The Lord of the Rings: Weapons and Warfare Review

Book Cover

Having been given this book as a Christmas present, I eagerly set about reading it in its entirety.As a lover of all types of weapons and arms, and written facts about the same, I was looking forward to the pictures and descriptions from Middle Earth, which I hoped to find here.

I was very happy with this aspect of the book. It is a well produced volume, with a hard cover and many glossy pages which are filled with great pictures taken from the movie. The book describes a wide variety of weapons from those made famous by the prowess of their wielders or manufacturers, down to the more mundane carried by ordinary soldiers and warriors of the various armies and peoples of this land.

The book is divided into sections detailing all the peoples who have resided in Middle Earth. And who at one time or another have taken part in its many battles, either on the side of good, or as servants of Sauron, Saruman or other dark powers.

<?$book_review_article_inline_test ?>As I stated earlier, I have no complaint with this aspect of the book, only praise for its detail. If the book had only contained references, pictures and facts detailing various weapons, armor and tactics employed, I would have been more than content and labeled this the perfect volume for reference on the subject.

Unfortunately, in my opinion, the author has one serious flaw in his work. He has stated that this is a treatise based on the movies. In an attempt to give more substance to his work, he unsuccessfully tries to marry the true history of Middle Earth, as found in the books of Tolkien with his narrative, while pandering to the historical and other inaccuracies of the movies.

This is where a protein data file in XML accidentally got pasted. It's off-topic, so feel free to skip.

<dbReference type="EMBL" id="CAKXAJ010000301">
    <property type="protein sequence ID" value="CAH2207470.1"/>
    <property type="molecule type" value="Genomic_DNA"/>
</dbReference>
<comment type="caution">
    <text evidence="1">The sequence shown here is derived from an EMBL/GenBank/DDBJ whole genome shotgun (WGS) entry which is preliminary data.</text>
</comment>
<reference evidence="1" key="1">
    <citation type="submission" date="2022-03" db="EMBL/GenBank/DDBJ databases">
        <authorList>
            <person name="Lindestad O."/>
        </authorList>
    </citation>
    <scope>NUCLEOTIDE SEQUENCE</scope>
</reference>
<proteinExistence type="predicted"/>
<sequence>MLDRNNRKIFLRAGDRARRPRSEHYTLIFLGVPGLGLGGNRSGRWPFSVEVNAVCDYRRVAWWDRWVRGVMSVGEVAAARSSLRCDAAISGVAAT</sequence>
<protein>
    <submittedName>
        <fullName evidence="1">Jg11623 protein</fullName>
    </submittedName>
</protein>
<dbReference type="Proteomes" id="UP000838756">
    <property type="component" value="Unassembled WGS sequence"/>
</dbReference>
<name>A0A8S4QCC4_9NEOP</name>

In one glaring instance, in his section dedicated to Elendil, he states that “Narsil which would have been forged for him when he became king as was the Numenorian tradition

Any one who has read the books knows that this is not a true statement, but it might have been legitimate for purposes of the movie, if he had left it there.

The author, however on the very next page, goes into more depth on Narsil, and states – the true history according to Tolkien – “Narsil the great sword of Elendil was forged by Telchar, a dwarven smith of great renown, long ago in the First Age

At the very least that would mean that Narsil was forged about 3000 years before Elendil was born, and although Numenorians enjoyed life-spans many times that of normal men, they were not immortal like Elven kind.

There are other occasions where the author’s facts are seriously at odds with actual events and even again at odds with what he himself has stated. Mr Smith should, if he wished to make the films his factual source, stick to them and not attempt to introduce extra information from Tolkien’s books which the issues and his readers.

In closing, this is however a very good reference volume on Middle Earth weapons and their manufacture, somewhat lessened by the unnecessary and confusing nature of the Middle-earth historical narrative.

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